Your Problems Solved | 9 November 2002

Etiquette advice from The Spectator's Miss Manners

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Dear Mary....

Q. During August there was a time when members of Brooks's were allowed into White's. A Test match was on and I wanted to see what the score was but the gun, or operator, to switch on the set was resting in the hands of a fairly aged member who was fast asleep at the back of the room. There was no one else present in the room. If you are in somebody else's club, what is the protocol about taking the operator out of the more legitimate member's hands?

J.S.S., London W1

A. You were fortunate to have this rare opportunity to breach the portals of White's, since the club does not normally collude with the system of offering hospitality on a reciprocal basis to members of other clubs in St James's whose premises are being 'cleaned'. This happens annually in August when most members are away abroad or shooting. The system does not lead to any difficulty provided the invitee is most scrupulous in always taking second place should any member of the host club compete with him for club facilities; he should at all times be discreet and unobtrusive. Since there were no other members present in the room, it would have been acceptable for you to turn on the set, but clearly you could not have risked wrestling the controls from the rigor mortis-style grip of the sleeping member. Instead, you could have pretended not to have noticed where the device was and just switched on the set manually, as though taking it for granted that in such an old-fashioned setting as a gentleman's club they wouldn't have anything so up to date as a remote control. To avoid a 'rude awakening', you could have pressed the volume button to mute with one hand as you switched on the set with the other, only gradually increasing it in line with the aged member's reaction.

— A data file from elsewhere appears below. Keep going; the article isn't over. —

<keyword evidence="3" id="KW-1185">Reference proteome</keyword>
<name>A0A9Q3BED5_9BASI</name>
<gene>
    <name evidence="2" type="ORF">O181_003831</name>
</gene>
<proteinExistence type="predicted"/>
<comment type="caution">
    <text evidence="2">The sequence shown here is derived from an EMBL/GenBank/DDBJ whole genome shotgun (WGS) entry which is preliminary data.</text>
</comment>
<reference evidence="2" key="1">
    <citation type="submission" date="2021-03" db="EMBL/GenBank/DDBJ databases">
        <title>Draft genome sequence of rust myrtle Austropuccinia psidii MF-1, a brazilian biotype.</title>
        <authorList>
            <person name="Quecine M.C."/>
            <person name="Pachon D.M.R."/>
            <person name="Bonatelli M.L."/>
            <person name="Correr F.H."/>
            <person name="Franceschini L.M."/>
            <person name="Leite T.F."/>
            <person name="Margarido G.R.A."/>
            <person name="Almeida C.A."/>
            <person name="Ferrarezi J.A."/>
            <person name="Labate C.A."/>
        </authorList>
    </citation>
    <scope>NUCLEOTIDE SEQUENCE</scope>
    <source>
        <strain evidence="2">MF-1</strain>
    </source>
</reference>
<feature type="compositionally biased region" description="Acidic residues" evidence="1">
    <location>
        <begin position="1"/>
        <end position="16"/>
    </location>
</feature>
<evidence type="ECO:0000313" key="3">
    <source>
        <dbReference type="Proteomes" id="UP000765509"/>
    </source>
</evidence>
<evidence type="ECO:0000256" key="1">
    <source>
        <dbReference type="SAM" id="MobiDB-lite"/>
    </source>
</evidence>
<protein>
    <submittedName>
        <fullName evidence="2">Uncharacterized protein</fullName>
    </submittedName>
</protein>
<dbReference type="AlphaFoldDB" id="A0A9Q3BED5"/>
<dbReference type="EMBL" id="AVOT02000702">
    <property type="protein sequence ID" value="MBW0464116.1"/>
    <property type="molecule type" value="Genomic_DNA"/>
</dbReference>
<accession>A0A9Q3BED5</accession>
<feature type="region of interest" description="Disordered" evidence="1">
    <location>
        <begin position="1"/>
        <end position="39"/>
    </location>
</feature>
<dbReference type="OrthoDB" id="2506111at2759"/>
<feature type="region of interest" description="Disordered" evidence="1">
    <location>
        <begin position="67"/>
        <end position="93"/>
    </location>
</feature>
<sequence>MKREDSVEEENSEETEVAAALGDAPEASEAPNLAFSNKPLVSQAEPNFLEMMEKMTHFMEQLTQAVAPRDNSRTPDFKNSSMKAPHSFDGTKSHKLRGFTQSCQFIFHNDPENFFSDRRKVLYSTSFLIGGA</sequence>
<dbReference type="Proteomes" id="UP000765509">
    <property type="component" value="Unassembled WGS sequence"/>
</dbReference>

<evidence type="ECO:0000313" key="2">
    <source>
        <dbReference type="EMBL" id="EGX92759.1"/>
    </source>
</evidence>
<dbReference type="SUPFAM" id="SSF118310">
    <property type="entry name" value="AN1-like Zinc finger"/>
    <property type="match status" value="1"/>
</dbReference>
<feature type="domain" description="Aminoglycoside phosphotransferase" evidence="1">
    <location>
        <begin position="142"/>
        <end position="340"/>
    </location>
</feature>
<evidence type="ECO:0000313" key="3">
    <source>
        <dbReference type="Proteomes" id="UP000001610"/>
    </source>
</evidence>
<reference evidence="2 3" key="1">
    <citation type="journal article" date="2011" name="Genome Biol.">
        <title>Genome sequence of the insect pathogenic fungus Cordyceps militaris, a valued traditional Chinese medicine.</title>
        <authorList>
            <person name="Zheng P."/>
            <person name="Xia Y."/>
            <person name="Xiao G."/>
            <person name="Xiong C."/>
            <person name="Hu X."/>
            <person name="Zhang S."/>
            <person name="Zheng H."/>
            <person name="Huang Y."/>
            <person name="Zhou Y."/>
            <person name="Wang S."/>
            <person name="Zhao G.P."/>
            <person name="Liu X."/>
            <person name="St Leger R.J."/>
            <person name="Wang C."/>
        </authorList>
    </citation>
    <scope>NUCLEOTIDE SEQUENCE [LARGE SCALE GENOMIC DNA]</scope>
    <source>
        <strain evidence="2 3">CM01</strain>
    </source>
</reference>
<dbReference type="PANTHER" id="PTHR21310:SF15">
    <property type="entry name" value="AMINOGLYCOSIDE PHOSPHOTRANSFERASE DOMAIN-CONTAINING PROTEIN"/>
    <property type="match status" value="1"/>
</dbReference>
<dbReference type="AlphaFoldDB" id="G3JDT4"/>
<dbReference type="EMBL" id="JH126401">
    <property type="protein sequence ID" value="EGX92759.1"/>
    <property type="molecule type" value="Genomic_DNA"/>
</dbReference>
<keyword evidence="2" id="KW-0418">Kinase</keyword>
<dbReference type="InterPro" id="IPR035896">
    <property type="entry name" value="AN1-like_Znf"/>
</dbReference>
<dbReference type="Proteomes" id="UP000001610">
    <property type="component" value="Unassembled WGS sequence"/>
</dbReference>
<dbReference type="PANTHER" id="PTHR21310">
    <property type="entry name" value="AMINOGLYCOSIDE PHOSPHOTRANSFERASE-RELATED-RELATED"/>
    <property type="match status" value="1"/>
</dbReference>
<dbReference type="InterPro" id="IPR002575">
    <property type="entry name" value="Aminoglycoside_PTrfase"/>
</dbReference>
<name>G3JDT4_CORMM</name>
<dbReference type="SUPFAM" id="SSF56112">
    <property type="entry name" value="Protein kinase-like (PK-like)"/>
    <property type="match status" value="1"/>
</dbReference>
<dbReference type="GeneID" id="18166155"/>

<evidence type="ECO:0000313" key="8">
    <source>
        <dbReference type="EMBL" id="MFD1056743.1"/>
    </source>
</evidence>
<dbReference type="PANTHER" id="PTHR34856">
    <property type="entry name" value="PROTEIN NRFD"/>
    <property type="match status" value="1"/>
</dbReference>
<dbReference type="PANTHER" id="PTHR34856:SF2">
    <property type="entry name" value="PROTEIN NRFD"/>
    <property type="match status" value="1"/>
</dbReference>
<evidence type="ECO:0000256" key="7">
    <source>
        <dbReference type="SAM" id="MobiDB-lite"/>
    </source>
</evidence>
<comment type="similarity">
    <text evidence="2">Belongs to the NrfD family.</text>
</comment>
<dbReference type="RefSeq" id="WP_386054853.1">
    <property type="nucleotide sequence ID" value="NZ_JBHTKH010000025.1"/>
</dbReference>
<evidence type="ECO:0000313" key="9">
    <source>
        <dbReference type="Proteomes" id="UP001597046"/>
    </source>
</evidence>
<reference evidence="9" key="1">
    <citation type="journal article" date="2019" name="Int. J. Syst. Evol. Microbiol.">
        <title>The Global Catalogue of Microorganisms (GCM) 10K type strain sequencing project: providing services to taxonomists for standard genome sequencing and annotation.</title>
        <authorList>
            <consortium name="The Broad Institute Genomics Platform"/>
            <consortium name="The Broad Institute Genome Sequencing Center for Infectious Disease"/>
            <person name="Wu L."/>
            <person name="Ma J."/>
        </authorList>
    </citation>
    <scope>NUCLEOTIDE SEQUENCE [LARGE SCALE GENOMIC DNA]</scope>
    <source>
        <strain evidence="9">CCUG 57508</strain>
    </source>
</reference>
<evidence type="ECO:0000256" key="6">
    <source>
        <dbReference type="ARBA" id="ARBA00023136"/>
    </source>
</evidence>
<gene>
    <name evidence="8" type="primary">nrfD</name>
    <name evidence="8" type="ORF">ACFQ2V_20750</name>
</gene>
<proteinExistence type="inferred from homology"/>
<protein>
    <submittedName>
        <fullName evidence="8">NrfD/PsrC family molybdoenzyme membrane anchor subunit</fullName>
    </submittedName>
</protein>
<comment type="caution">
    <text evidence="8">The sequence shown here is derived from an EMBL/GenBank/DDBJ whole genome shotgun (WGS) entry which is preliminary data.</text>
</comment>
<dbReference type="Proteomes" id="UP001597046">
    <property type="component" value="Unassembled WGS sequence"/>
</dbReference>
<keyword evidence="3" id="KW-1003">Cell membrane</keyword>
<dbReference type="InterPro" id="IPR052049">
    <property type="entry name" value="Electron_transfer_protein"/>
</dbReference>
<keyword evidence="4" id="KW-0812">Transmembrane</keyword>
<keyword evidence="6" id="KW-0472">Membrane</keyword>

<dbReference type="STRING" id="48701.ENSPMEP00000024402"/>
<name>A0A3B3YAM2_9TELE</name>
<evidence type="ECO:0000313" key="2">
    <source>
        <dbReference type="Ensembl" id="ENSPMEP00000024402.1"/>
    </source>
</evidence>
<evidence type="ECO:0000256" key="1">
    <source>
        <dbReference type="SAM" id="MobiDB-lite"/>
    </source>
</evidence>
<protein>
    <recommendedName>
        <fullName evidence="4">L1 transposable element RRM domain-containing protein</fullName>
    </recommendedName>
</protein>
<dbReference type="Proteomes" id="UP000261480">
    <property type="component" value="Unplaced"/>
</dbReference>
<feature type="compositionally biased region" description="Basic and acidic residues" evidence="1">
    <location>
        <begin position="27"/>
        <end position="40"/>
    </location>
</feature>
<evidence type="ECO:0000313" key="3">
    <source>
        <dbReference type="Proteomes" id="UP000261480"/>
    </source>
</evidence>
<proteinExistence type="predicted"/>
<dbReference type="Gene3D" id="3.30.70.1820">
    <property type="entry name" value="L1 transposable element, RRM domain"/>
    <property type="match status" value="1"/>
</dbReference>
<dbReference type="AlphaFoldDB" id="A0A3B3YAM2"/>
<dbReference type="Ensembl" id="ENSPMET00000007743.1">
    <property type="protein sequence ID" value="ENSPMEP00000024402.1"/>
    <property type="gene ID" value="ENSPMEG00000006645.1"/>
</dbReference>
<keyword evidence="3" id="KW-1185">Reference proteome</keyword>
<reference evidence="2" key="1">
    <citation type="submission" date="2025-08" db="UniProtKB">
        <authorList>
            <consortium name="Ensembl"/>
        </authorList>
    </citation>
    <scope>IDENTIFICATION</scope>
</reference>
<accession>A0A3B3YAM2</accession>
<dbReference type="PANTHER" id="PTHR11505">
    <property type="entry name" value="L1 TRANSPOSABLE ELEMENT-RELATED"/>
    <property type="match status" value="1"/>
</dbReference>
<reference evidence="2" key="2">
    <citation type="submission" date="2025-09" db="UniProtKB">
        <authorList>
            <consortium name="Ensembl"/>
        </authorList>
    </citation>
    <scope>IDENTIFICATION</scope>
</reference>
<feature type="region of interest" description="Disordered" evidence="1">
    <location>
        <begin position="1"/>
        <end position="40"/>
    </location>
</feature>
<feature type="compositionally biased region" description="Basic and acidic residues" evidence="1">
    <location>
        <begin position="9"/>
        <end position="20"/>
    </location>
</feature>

Q. My 'partner' and I have a joint income of something over £500,000 a year. While not self-conscious about this, we sometimes worry about whether or not we are 'rich' and accordingly should feel rather guilty. Have you any criterion that can be applied to determine this question?

Name and address withheld

A. The late Alan Clark and his friend Euan Graham coined the aphorism that 'one is rich only if one has a full complement of indoor domestic staff while one's parents are still alive'. This may be applicable to your predicament.

Q. A fellow journalist friend often has difficulties thinking up ideas for his column and has taken to making up quotes from me when he feels in need of a story. It would be absurd to write to the editor about such a petty gripe, and when I confront my friend he tells me I have no sense of humour. It is, however, an annoying habit that I would prefer he gave up. What do you suggest, Mary?

M.B., Kenya

A. Punish the man by repeatedly making frequent references to him in your own works, always enhancing his age by five or more years. You should soon see an end to the nuisance.

Q. What is the fashionable way to announce the death of an acquaintance? I dislike the expression 'passed away'. 'He's popped his clogs' seems facetious. 'He's gone to Heaven' seems a bit sickly. Can you suggest an alternative?

J.S., Bath

A. The Hooray expression 'He's now a member of the Turf Club' seems popular at the moment.